Before she joined the Edmonton Police Service as a 911 Operator, Lyseng spent ten years as a volunteer dog handler with a search and rescue team.
“My first dog was a standard poodle,” Lyseng recalls. “He was certified by the RCMP for wilderness, water and cadaver searches.”
Lyseng still remembers her first major call: A farmer had come across human remains that had being interfered with by wild animals.
“The RCMP had already searched the area, but the forensic examiner was convinced there were still body parts out there.”
Lyseng was close friends with the RCMP officer who searched the area; she felt that by searching the area again she was calling into question her friend’s abilities. “My team leader reminded me that the only thing I should be focusing on was finding those remains. The victim was what was important.”
Shortly after beginning the search, Lyseng’s dog did a “bark alert”, a sign that the dog had found something. “He was an amazing dog. He found more evidence right out of the gate.”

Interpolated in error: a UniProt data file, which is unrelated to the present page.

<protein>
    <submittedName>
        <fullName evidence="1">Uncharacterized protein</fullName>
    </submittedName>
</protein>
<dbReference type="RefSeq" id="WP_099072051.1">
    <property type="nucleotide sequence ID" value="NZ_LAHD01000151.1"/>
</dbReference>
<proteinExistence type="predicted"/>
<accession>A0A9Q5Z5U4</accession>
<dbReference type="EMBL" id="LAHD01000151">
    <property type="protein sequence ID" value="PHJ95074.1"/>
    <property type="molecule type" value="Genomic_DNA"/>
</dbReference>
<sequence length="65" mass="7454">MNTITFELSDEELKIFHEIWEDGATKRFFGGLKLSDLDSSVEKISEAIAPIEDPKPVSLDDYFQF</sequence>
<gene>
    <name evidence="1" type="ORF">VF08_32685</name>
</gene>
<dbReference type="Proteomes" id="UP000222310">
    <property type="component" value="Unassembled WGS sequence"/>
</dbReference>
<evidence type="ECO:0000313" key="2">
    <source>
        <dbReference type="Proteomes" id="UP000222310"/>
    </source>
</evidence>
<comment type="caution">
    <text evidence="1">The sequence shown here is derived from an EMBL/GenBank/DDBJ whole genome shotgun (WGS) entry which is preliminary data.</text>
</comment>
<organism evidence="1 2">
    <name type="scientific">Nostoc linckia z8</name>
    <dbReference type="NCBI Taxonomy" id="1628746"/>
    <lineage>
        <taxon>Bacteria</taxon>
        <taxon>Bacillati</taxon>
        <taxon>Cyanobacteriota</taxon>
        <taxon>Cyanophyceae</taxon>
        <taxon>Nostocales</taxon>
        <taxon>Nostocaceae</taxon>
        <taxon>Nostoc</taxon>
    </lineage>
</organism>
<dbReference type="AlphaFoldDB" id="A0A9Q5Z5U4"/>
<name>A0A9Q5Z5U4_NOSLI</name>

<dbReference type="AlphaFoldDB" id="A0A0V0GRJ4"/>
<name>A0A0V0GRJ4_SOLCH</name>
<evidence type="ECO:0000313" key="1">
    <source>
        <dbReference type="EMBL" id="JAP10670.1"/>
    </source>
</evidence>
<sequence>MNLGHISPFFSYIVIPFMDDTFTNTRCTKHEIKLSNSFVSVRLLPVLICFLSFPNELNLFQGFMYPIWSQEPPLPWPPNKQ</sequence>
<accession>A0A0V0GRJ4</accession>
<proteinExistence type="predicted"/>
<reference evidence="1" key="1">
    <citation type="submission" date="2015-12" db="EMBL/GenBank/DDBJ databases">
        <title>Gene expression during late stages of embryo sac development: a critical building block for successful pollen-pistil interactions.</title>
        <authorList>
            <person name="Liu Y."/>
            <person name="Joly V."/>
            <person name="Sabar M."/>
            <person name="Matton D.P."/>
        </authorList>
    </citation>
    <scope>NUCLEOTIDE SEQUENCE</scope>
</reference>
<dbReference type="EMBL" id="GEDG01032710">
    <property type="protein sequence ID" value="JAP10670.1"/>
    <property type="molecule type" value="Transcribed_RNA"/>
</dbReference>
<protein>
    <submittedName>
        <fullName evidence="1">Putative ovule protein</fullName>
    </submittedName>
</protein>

Lyseng says that when most people think of search and rescue, they envision a Disney-type scenario, with the dog finding a lost child. But more often than not, Lyseng and her dog were called in to find people who had died, for one reason or another, in remote areas.
“We spent a lot of time tromping across rough terrain in all kinds of weather.”
What kept her going through all of this, she says, was the bond she formed with her dog. “We were a team. We trained hard. We worked hard. We were dedicated to one another.”
Lyseng got a great deal of satisfaction helping the families of murder victims find closure. Eventually the long hours and heartbreaking work, coupled with the tragic death of her friend in the RCMP, took its toll.
“I had to get away. I still wanted to help people, but I couldn’t work with search and rescue anymore.”
Lyseng and her husband began breeding Belgian Malinois, a type of dog favoured by law enforcement agencies around the world. “One of our dogs is currently serving with the EPS Canine Unit,” she says.
She started working for the Edmonton Police Service as a 911 operator in 2000. She discovered she enjoyed the fast pace and challenges of responding to emergency calls for help.
“There’s never a dull moment,” she says.
Each call is a reminder of the lesson she learned working in search and rescue: “It’s not about me. It’s about helping the victim.”